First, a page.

2005 ALL SCR 127
SUPREME COURT OF INDIA
S.N.VARIAVA J.Dr.AR.LAKSHMANAN J.S.H.KAPADIA J.
The Commissioner of Central Excise Meerut Vs. M/s Universal Glass Ltd.Sahibabad (Ghaziabad
Appeal (Civil) 894 of 2000
11th March 2005
Cases Cited :
Para 18: United Glass Vs. Collector of Central Excise reported in [1995 (75) ELT 209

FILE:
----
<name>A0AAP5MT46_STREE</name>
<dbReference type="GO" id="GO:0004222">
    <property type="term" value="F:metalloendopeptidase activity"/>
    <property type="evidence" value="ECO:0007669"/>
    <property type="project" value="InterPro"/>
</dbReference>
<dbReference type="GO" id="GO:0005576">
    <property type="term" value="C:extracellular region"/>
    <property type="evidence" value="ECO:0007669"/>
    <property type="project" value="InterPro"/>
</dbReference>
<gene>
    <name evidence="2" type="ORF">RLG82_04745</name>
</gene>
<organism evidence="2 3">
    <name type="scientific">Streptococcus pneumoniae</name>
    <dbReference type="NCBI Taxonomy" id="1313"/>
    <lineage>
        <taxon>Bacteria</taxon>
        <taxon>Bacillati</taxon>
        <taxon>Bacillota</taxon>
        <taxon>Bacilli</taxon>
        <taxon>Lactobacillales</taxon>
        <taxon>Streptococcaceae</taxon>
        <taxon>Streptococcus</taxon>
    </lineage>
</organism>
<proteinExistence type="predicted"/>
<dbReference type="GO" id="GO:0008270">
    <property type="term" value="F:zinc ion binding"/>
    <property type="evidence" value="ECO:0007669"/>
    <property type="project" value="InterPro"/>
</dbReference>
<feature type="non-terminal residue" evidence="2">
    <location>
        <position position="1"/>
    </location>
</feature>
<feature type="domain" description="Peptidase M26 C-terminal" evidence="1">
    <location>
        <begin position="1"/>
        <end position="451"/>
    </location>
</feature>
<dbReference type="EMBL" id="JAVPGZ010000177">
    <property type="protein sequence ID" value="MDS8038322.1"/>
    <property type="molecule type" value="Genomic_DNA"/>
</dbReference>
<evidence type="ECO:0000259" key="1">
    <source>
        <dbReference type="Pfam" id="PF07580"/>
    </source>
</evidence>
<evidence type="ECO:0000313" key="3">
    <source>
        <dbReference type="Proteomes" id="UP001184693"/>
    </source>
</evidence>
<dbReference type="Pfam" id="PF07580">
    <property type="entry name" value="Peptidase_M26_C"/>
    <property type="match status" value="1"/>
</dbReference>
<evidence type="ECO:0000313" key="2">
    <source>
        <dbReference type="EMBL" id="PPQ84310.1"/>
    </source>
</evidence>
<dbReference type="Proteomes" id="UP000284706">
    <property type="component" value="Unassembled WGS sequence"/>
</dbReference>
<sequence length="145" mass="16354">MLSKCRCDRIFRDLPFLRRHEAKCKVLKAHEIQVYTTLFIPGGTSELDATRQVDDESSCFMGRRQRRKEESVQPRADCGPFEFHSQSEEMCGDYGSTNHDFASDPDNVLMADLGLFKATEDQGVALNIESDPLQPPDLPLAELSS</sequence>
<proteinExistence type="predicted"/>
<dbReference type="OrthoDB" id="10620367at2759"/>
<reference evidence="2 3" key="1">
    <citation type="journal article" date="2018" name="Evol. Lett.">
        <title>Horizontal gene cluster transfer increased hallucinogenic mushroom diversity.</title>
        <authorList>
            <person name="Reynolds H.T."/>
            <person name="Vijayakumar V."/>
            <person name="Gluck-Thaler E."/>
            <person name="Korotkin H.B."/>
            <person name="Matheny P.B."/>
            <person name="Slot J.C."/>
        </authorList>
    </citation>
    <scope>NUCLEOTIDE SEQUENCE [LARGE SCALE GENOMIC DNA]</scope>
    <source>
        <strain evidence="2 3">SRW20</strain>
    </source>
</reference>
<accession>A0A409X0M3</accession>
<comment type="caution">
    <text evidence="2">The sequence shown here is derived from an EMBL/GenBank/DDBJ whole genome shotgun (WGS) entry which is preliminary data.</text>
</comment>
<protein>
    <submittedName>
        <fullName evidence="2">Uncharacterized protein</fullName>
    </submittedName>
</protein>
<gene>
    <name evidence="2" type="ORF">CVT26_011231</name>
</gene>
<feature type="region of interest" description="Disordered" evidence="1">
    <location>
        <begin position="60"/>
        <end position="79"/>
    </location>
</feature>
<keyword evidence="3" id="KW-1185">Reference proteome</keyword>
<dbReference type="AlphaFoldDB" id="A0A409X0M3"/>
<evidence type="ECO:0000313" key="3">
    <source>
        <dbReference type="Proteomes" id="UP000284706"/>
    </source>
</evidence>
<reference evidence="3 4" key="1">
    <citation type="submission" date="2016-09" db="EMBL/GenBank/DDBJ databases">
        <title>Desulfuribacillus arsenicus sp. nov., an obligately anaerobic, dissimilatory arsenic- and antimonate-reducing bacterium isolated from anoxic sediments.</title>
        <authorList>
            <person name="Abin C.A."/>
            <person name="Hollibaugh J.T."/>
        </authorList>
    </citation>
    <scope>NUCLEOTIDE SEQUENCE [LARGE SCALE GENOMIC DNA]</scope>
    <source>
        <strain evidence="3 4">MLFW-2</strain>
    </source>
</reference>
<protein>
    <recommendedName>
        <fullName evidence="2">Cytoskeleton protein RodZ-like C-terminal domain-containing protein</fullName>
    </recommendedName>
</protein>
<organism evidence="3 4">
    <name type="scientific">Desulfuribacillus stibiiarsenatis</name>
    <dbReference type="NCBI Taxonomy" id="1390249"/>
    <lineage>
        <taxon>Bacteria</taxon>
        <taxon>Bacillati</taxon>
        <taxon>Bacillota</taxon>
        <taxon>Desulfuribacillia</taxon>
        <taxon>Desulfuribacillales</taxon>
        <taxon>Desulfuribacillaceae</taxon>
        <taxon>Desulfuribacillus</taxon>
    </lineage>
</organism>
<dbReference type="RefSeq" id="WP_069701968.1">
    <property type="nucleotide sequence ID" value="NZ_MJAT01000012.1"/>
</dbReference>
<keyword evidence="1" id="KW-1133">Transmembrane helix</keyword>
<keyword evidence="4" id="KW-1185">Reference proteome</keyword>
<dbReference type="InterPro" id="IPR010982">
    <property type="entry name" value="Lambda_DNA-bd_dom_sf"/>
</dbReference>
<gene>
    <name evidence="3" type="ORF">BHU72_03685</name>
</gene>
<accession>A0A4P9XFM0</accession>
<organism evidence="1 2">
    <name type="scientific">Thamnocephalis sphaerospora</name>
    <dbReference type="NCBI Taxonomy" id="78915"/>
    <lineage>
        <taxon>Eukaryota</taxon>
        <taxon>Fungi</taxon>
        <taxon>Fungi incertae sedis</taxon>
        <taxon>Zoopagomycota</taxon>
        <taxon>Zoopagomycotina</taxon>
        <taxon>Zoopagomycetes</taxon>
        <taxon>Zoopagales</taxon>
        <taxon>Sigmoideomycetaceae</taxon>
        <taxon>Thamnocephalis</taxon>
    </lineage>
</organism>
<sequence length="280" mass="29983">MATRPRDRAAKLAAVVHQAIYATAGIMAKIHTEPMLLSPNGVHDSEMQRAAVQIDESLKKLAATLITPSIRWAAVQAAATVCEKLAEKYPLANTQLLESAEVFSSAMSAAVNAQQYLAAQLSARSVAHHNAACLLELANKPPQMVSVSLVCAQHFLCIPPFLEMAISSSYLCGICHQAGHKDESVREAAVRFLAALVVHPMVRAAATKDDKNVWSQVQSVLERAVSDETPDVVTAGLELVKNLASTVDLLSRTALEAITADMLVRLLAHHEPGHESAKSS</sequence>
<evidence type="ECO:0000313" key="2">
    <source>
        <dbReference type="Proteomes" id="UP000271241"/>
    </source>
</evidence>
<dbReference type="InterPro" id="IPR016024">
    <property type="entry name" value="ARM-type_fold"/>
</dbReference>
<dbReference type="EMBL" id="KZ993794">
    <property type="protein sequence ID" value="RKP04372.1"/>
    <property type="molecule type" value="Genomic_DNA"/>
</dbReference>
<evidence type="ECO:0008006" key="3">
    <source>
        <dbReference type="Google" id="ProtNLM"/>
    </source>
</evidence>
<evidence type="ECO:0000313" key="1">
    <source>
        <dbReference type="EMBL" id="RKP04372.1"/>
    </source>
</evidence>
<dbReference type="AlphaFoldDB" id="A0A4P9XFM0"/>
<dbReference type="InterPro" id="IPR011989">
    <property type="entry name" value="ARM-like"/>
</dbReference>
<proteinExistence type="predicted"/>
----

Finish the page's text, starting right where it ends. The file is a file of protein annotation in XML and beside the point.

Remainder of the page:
KAPADIA, J.:- The issue involved in this civil appeal filed by the department under section 35L(b) of the Central Excise Act, 1944 is \026 whether M/s Universal Glass Ltd. (assessee herein) was right in valuing the bottles manufactured and supplied by them to M/s Jagatjit Industries Ltd., Kapurthala (for short "JIL") by relying upon the prices charged by the assessee to companies, like Dabur, Hamdard, Maaza, Kissan etc. (hereinafter referred to as the "other buyers") under rule 6(b)(i) of the Central Excise (Valuation) Rules, 1975 (hereinafter referred to as "the 1975 Rules").2. The assessee herein is a division of JIL. It is in the business of manufacturing glass bottles and jars at its factory in Meerut. During the relevant period, 50% of its total production was captively consumed by JIL (holding company) and the remaining was sold to industrial consumers, namely, Dabur, Hamdard, Maaza, Kissan etc. JIL are in the business of manufacturing liquor and food products.3. By show-cause notice dated 30.12.1994, differential duty of Rs.4.33 crores (approximately) for the period December 1989 till March 1994 was demanded mainly on the ground that the assessee had, with the intention to evade duty, wilfully and deliberately filed incorrect price declarations during the aforestated period; that a deliberate attempt was made to show that an independent market existed in respect of the said bottles by filing price lists in part-I and part-II, when in fact there existed no such market; that the sales under parts I & II were not on principal to principal basis; and that the assessee had filed price lists in the case of supplies to JIL for captive consumption by relying upon the prices charged by the assessee to others, namely, Dabur, Hamdard, Maaza, Kissan etc. knowing fully well that there was a difference between the variety of bottles supplied to JIL and the bottles supplied to Dabur, Hamdard, Maaza, Kissan etc. in terms of shape and size. The assessee was called upon to show-cause, under the aforestated circumstances, as to why the department should not invoke rule 6(b)(ii) of the 1975 Rules and determine the assessable value afresh on the costing method, particularly when comparable prices were not available.4. By the impugned order dated 27.3.1997, the Commissioner rejected the contention of the assessee that the prices of the bottles supplied to JIL for captive consumption were comparable to the prices of the bottles supplied to the said "other buyers" for the following reasons. According to the Commissioner, M/s Ashoka Sales Agency (for short "M/s ASA") was a buyer set up by the assessee to create an artificial gate price for jars and jugs of "Maltova" and "Viva". That, the so called "franchisees" were not independent buyers, who were put up to create an artificial market. In this connection, it was found that the packing costs were borne by the JIL, which circumstance, indicated complete control of JIL. That, sale prices of the bottles supplied to JIL were not revised though there were periodic revisions for bottles supplied to "other buyers". During 1992-93, 24 types of bottles were supplied to JIL out of which there were no sales for 19 types. During 1993-94, there were no sales for 16 types out of 19 types of bottles. That, in most of the cases, price lists were filed by the assessee either in part-I or in part-II without sales in fact taking place and yet such price lists were relied upon by the assessee for clearances of bottles to JIL. The Commissioner further found that there were no comparable manufacturers of the bottles in the vicinity in terms of capital investments, shape and size of the bottles etc. That, the assessee had sold Maltova and Viva jars to M/s ASA and placed reliance on price lists in part- II which the assessee could not have done as the bottles sold to M/s ASA were re-sold to JIL. In the circumstances, the Commissioner came to the conclusion that the entire exercise undertaken by the assessee was with the intention to defraud the department by under-invoicing the prices of the bottles supplied to JIL. According to the Commissioner, it was not possible to determine the nearest ascertainable value of the bottles manufactured by the assessee under rule 6(b)(i) and, therefore, the department was right in invoking rule 6(b)(ii) of the 1975 Rules.5. The Commissioner found that the buyers namely, Dabur, Hamdard, Maaza, Kissan etc. were independent buyers and, therefore, the prices realized under such sales could form the basis of ascertainable value and, therefore, for this category, the Commissioner held that the rule 6(b)(ii) was not invokable.6. Accordingly, applying rule 6(b)(ii), the duty demanded under the show-cause notice stood reduced and confined to sales by the assessee to JIL, their franchisees and to M/s ASA, amounting to Rs.1,00,33,321.73 by applying rule 6(b)(ii). Aggrieved by the decision of the Commissioner, the matter was carried in appeal to the Customs, Excise and Gold (Control) Appellate Tribunal, New Delhi (hereinafter referred to as "the tribunal").7. By impugned decision dated 13.8.1999, the tribunal held that since comparable goods were available, the department was not entitled to invoke rule 6(b)(ii). According to the tribunal, there could not have been the intention to evade duty on the part of the assessee as the assessee was entitled to exemption vide notification no.217/86 and as the goods were modvatable. Consequently, the assessee’s appeal was allowed by the tribunal. Hence, this civil appeal.8. Mr. K. Swamy, learned counsel appearing on behalf of the department, made the following submissions. According to the learned counsel, no sales were made against the prices declared in part-I. That, the prices declared by the assessee in part VI(a) could not be compared with the prices mentioned in part-I. That, part VI (a) prices were not comparable with part-II prices under contracts with the franchisees of JIL as these prices were not genuine. That, the tribunal had failed to appreciate that although the agreements entered into were between JIL and their franchisees and though the bottles were physically dispatched to the franchisees, the packing costs were borne by JIL. Hence, the prices of the bottles directly supplied to JIL could not be compared with the prices of the bottles supplied to the franchisees. Learned counsel further submitted that out of 24 types of glass bottles and jars supplied to JIL during 1992- 93, 19 types of bottles were supplied without any sales contracts; that sales to M/s ASA were no sales as bottles meant to be supplied to M/s ASA were dispatched to JIL. Hence, according to the learned counsel, the prices at which the bottles were supplied to M/s ASA could not form the basis for assessment of the bottles supplied to JIL. Learned counsel further submitted that the bottles covered by sales to JIL, M/s ASA and franchisee holders could not be compared with the sales to "other buyers" like Dabur, Hamdard, Maaza, Kissan etc. It was contended that no comparable goods were available at the material time. That, in some cases, bottles were sold at the prices below their costs and, therefore, such prices could not have formed the basis for assessment. It was urged that the Commissioner had examined the matter from each and every angle including costing and, therefore, interference by the tribunal was uncalled for.9. Shri R. Parthasarthy, learned advocate for the assessee submitted that there were four categories of buyers, namely, JIL, their franchisees, M/s ASA and "other buyers" like Dabur, Hamdard, Maaza, Kissan etc.; that 50% of the total production was supplied to JIL; that in respect of bottles supplied to JIL, the assessee was right in filing the price list under part VI(a) by comparing the prices with the price lists in respect of sales made by the assessee in favour of independent buyers like Ganganagar Sugar Mills Ltd., HPSIDC as well as Dabur, Hamdard, Maaza, Kissan etc.; that the prices charged and the comparable prices listed in part VI(a) represented the correct value of the bottles and, therefore, the valuation in respect of bottles supplied to JIL for captive consumption was correctly done under rule 6(b)(i). According to the learned counsel, the department was wrong in coming to the conclusion that the franchisee agreements were dictated; that the terms and conditions of the agreements were not unusual but they were normal in the trade; that the franchisees were independent buyers and the prices charged to them were similar to prices charged to the other independent buyers; that the franchisee agreements between the JIL and the franchisees were in respect of liquor and not for bottles; that M/s ASA was an independent dealer and, therefore, the prices charged for jugs and jars to JIL were comparable with the prices charged from M/s ASA; that JIL had bought jars and jugs from other manufacturers also and, therefore, the prices charged from M/s ASA were comparable with the prices charged by the assessee from JIL in respect of such jars and jugs; that M/s ASA was not a small trader; that the duty paid on such jars and jugs was modvatable and, therefore, there could not have been any intention to evade duty; that in any event, the department had failed to take into account the prices of bottles made by other manufacturers; that the prices for jars and jugs to JIL were the same as the prices charged to M/s ASA; that the prices of bottles sold to the Dabur, Hamdard, Maaza, Kissan etc. represented the correct value and, therefore, the comparable sale instances were available in the present case and consequently, the department had erred in invoking rule 6(b)(ii).10. The basic controversy in this civil appeal is \026 whether the price lists of bottles sold by the assessee to JIL for captive consumption were comparable with the prices of the bottles sold to "other buyers" namely, Dabur, Hamdard, Maaza, Kissan etc.; and whether the bottles made by the assessee were comparable with the bottles made by other manufacturers.11. The concept of "value" in the 1944 Act, as it then stood, was related to the price at which goods were capable of being sold. The said value was not restricted to the manufacturing costs plus net-profits but it covered various expenses on components which contributed to the increase in the market price, that is to say, expenses on components which contributed to "value addition". For determination of the value, where the normal price was not ascertainable for the reasons that such goods were not sold in the market or for any other reason, the nearest ascertainable equivalent thereto was required to be taken into account, in the manner prescribed, and accordingly in the case of captive consumption, the "value" for assessment of duties had to be equivalent to "the normal price" as defined under section 4(1)(a) of the Act. Accordingly, the 1975 Rules had to be applied for computing the value of the bottles manufactured by the assessee and consumed by JIL.12. Under rule 6(b) of the said 1975 Rules, applicable to this case, the first option was to value the goods on the normal price of comparable goods and if that was not possible, then, alone in the alternative, rule 6(b)(ii) had to be applied in order to compute the normal price and consequently, all expenses like selling and organizational expenses, bill discounting expenses etc. which formed an integrated part of the sale invoice, in respect of sales on principal to principal basis, formed the part of the assessable value of such goods.13. In the present case, the dispute was regarding the correct price declaration. There was no dispute of classification. Therefore, the reliance placed by the tribunal on the exemption notification no.217/86-CE as also on the product being modvatable was totally ill-founded.14. Moreover, the impugned judgment of the tribunal is perfunctory. It has not given any reason whatsoever for setting aside the detailed order passed by the Commissioner. There is no discussion on any of the aspects like difference in the variety of bottles supplied to JIL vis-‘-vis bottles supplied to other buyers like Dabur, Hamdard, Maaza, Kissan etc. There is no discussion on the nature of franchisee agreements. In passing the tribunal says that the goods were comparable. There is no discussion with regard to the shape and size of the bottles supplied to JIL. There is no discussion as to how the bottles supplied to JIL were comparable to the bottles supplied to the "other buyers", like Dabur, Hamdard, Maaza, Kissan etc. The tribunal has not even considered the resale of bottles by M/s ASA to JIL. The tribunal has not even examined the aspect of under invoicing of sale prices. As stated above, there were instances of sale price charged to JIL being lower than the cost price which have not been discussed. In the circumstances, the tribunal had erred in interfering with the adjudication done by the commissioner.15. Valuation and the prices get revised from time to time even within the unit. They are the factors which are known only to the management. These factors cannot be ascertained by site inspection by the department. Comparable goods under rule 6(b) should be, as far as possible, identical goods. Simply because two goods are known by the same name or by the same genre, does not mean that they are comparable goods. Even if they are assumed to be comparable, all relevant differences as far as possible should be recognized. In the present case, even if the capacities of the bottles supplied to JIL on one hand and bottles supplied to "other buyers" on the other hand are the same, still the size and the shape of the bottles would make the relevant difference. JIL is a liquor manufacturer whereas Kissan, Dabur, Hamdard etc. are manufacturers of food and medicinal preparations. Therefore, the shape and size of the bottles supplied to JIL cannot be compared with the shape and size of the bottles supplied to Kissan, Dabur, Hamdard etc. Even the thickness of the glass of the bottles supplied to a liquor manufacturer would be different from the thickness of the glass of the bottles supplied to a manufacturer of drugs/food products. Rule 6(b)(i) casts a duty on the department to approve the assessable value and it is for the department to find out whether there are goods comparable to the assessee’s goods. However, the proforma of the price list in part VI(a) under the heading "comparable goods, if known to the assessee" indicates that the particulars of comparable prices have to be given by the assessee. In terms of rule 6(b)(i), such value has to be of comparable goods manufactured by the other assessee.16. In the present case, the department has found that there were no other manufacturers of similar bottles. Moreover, in the present case, the department found price manipulation. Prices of bottles sold to JIL were lower than the prices of bottles sold to other buyers like Dabur, Hamdard, Maaza, Kissan etc. Further, the department found that the price increase of bottles sold by the assessee to JIL was in the range of 30 to 48% whereas the price increase of bottles sold by the assessee to other buyers like Dabur, Hamdard, Maaza, Kissan etc. was in the range of 50 to 92%. Further, even the costing data supplied by the assessee to the department indicated that the bottles supplied to JIL and their franchisees were underpriced as the selling and organizational expenses and bill discounting expenses were not included in the assessable value of the goods and, therefore, such prices were not comparable with prices of the bottles sold to Dabur, Hamdard, Maaza, Kissan etc. The costing done by the assessee itself indicates the price differential and consequently, prices of the bottles sold by the assessee to companies like Dabur, Hamdard, Maaza, Kissan etc. were not comparable with the prices of the bottles captively consumed by the JIL. Further, as found by the Commissioner, the price lists filed by the assessee under part VI(a) were illusory as they were based on sales which did not exist or which were meager. Further, as found by the Commissioner, the price lists under part VI(a) filed by the assessee during 1991-92 had no comparable price lists. Further, all supplies shown under gate passes/invoices in favour of M/s ASA were actually destined for JIL. Further, as found by the Commissioner, the franchisee agreements between JIL and the franchisee holders were not on principal to principal basis, particularly when the cost of packing was to be borne by JIL. The commissioner was right in holding that the assessee was guilty of creating artificial buyers. Further, the commissioner found that the bottles sold to "other buyers" like Dabur, Hamdard, Maaza, Kissan etc. were different from the bottles supplied to JIL; that although the capacity of a few bottles were common, they were different in terms of shape and size; they were also different in terms of cost of production; that there were no other manufacturers of similar bottles in terms of technology and in terms of capital investment and thus the prices of similar goods were not available. Under the above circumstances, the tribunal should not have interfered with the well reasoned order of the adjudication passed by the commissioner.17. Before concluding, we may refer to one of the arguments advanced on behalf of the assessee. It was urged that the costing method adopted by the commissioner was faulty inasmuch as the assessable value calculated by him was inter alia based on the profits of JIL and not on the profits of the assessee. It was urged that the assessee was a division of JIL. That, the assessee had submitted its profit and loss account with its written submission on 22.10.1996 which accounts have been brushed aside by the commissioner stating that they were prepared after the earlier round of litigation and, therefore, reliance cannot be placed on such accounts.18. As stated above, in the present case, since there were no comparable prices available for determining the normal price under rule 6(b)(i), the only alternative was to decide the value under rule 6(b)(ii) by adopting the best judgment principle based on the cost of production and the profits which the assessee would have earned. In the circumstances, when the assessee submitted before the commissioner its profit and loss account on 22.10.1996, due weightage ought to have been given to such accounts. It was not open to the Commissioner to do the costing on the profits of JIL, particularly, when the figures relating to profits of the assessee were available. Only to this extent, we remit the matter to the Commissioner of Central Excise, Meerut, who is directed to decide this limited issue in accordance with law. However, this exercise of recalculating the profits shall be limited to under-priced bottles and not to the bottles which have been found to be correctly valued in the impugned order of the Commissioner [See: United Glass v. Collector of Central Excise reported in [1995 (75) ELT 209].19. Subject to above, the appellant succeeds, the impugned judgment of the tribunal dated 13.8.1999 passed in Appeal No.E/1251/97-A is set aside, with no order as to costs.